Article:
He was ordained a priest and assigned to a parish at Crozet. In three years he had transformed the parish. In 1831, he joined the newly founded Society of Mary, since he had long dreamed of being a missionary; but for five years he was assigned to teach at the seminary in Belley. Finally, in 1836, his dream was realized, and he was sent with other Marists to the islands of the Pacific. He had to suffer great hardships, disappointments, frustration, and almost complete failure as well as the opposition of the local chieftain. The work seemed hopeless: only a few had been baptized, and the chieftain continued to be suspicious and hostile. Then, when the chief's son asked for baptism, the chief was so angry that he sent warriors to kill the missionary.
Peter's violent death brought about the conversion of the island, and the people of Futuna remain Catholic to this day. Peter Chanel was beatified in 1889 and canonized in 1954.
Thought for the Day: Success or failure is often not completely in our hands, and sometimes we have to face what seems almost certain failure. But success is not required of us, only fidelity. St. Peter Chanel's work ended in his own death in the face of what seemed total failure. Out of that failure, God brought about the success Peter was seeking.
From 'The Catholic One Year Bible': . . . "Why are you looking in a tomb for someone who is alive? He isn't here! He has come back to life again! Don't you remember what he told you back in Galilee . . . that he would rise again the third day?"—Luke 24:5-7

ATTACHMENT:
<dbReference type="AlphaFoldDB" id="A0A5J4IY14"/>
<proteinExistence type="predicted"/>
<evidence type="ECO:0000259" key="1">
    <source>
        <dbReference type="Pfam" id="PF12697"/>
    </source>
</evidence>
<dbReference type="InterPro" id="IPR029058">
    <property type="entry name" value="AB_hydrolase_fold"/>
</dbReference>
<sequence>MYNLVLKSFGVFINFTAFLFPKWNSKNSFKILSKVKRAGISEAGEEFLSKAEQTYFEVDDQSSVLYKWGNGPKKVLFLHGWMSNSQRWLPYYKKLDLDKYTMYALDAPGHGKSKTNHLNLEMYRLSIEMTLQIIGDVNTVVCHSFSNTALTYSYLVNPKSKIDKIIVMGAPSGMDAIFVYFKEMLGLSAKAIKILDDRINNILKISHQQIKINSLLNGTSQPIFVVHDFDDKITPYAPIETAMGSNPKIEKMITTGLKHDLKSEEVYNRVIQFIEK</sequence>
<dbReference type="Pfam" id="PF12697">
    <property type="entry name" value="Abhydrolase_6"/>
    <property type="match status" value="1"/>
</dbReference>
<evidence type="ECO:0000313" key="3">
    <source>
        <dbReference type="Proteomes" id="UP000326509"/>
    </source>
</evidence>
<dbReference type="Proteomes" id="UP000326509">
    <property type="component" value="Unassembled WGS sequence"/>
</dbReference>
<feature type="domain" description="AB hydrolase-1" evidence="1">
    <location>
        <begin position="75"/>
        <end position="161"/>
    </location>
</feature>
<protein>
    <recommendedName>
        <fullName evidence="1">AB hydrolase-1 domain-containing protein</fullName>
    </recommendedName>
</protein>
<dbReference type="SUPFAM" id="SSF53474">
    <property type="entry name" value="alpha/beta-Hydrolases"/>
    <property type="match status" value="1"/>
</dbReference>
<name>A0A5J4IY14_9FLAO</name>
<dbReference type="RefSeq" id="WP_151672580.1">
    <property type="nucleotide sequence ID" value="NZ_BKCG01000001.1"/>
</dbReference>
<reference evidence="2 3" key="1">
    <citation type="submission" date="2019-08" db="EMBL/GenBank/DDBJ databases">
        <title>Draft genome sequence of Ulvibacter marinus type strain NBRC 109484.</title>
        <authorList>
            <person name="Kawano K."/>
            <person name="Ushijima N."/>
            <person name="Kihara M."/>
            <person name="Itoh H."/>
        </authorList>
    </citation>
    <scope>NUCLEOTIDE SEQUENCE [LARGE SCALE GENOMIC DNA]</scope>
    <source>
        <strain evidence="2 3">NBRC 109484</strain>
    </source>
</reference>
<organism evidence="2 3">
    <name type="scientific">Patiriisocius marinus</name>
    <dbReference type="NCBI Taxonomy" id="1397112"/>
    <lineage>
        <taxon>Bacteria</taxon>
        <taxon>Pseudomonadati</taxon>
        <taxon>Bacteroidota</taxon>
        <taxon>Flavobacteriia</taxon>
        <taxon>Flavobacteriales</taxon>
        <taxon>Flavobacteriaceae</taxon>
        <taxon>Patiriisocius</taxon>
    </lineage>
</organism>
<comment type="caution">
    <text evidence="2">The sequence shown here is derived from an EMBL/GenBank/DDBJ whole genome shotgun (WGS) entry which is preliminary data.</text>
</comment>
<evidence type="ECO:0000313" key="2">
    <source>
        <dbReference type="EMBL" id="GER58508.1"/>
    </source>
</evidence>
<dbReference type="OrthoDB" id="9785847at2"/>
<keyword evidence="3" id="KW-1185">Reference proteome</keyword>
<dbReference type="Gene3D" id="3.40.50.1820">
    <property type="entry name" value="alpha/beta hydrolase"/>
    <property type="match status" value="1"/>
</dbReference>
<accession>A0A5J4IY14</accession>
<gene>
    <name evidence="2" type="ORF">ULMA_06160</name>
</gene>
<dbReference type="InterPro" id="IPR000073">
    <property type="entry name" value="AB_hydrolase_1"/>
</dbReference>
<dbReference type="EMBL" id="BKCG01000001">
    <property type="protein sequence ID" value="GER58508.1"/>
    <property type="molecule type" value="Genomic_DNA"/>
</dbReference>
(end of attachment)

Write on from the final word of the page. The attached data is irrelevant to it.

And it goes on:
John 12: 44 - 50

44 And Jesus cried out and said, "He who believes in me, believes not in me but in him who sent me.

45 And he who sees me sees him who sent me.

46 I have come as light into the world, that whoever believes in me may not remain in darkness.

47 If any one hears my sayings and does not keep them, I do not judge him; for I did not come to judge the world but to save the world.

48 He who rejects me and does not receive my sayings has a judge; the word that I have spoken will be his judge on the last day.

49 For I have not spoken on my own authority; the Father who sent me has himself given me commandment what to say and what to speak.

50 And I know that his commandment is eternal life. What I say, therefore, I say as the Father has bidden me."




VATICAN CITY, 27 APR 2010 (VIS REPORT) - The Vatican Publishing House has recently released a new edition of the Statistical Yearbook of the Church, comprising information on the main aspects of Catholic Church activity in various countries for the period 2000-2008.
Over these nine years, the Catholic presence in the world has grown from 1,045 million in 2000 to 1,166 million in 2008, an increase of 11.54 percent. Considering the statistics in detail, numbers in Africa grew by 33 percent, in Europe they remained generally stable (an increase of 1.17 percent), while in Asia they increased by 15.61 percent, in Oceania by 11.39 percent and in America by 10.93 percent. As a percentage of the total population, European Catholics represented 26.8 percent in 2000 and 24.31 percent in 2008. In America and Oceania they have remained stable, and increased slightly in Asia.